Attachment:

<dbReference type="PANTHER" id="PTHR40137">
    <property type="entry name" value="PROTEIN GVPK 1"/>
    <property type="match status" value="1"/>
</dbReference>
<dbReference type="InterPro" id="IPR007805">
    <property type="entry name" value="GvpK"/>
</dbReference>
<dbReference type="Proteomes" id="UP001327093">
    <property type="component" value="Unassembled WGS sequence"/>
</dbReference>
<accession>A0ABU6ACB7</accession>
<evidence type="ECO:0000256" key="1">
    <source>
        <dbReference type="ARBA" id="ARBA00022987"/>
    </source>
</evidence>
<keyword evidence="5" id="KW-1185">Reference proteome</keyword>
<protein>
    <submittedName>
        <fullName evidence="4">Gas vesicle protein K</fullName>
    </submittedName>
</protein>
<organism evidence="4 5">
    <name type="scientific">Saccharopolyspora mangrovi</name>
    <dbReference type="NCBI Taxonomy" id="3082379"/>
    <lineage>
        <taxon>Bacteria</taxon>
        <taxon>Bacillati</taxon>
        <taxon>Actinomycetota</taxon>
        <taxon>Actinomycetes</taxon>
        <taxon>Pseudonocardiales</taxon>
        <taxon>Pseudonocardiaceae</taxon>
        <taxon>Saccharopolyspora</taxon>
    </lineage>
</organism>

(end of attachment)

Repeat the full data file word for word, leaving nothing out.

<dbReference type="PANTHER" id="PTHR40137">
    <property type="entry name" value="PROTEIN GVPK 1"/>
    <property type="match status" value="1"/>
</dbReference>
<dbReference type="InterPro" id="IPR007805">
    <property type="entry name" value="GvpK"/>
</dbReference>
<dbReference type="Proteomes" id="UP001327093">
    <property type="component" value="Unassembled WGS sequence"/>
</dbReference>
<accession>A0ABU6ACB7</accession>
<evidence type="ECO:0000256" key="1">
    <source>
        <dbReference type="ARBA" id="ARBA00022987"/>
    </source>
</evidence>
<keyword evidence="5" id="KW-1185">Reference proteome</keyword>
<protein>
    <submittedName>
        <fullName evidence="4">Gas vesicle protein K</fullName>
    </submittedName>
</protein>
<organism evidence="4 5">
    <name type="scientific">Saccharopolyspora mangrovi</name>
    <dbReference type="NCBI Taxonomy" id="3082379"/>
    <lineage>
        <taxon>Bacteria</taxon>
        <taxon>Bacillati</taxon>
        <taxon>Actinomycetota</taxon>
        <taxon>Actinomycetes</taxon>
        <taxon>Pseudonocardiales</taxon>
        <taxon>Pseudonocardiaceae</taxon>
        <taxon>Saccharopolyspora</taxon>
    </lineage>
</organism>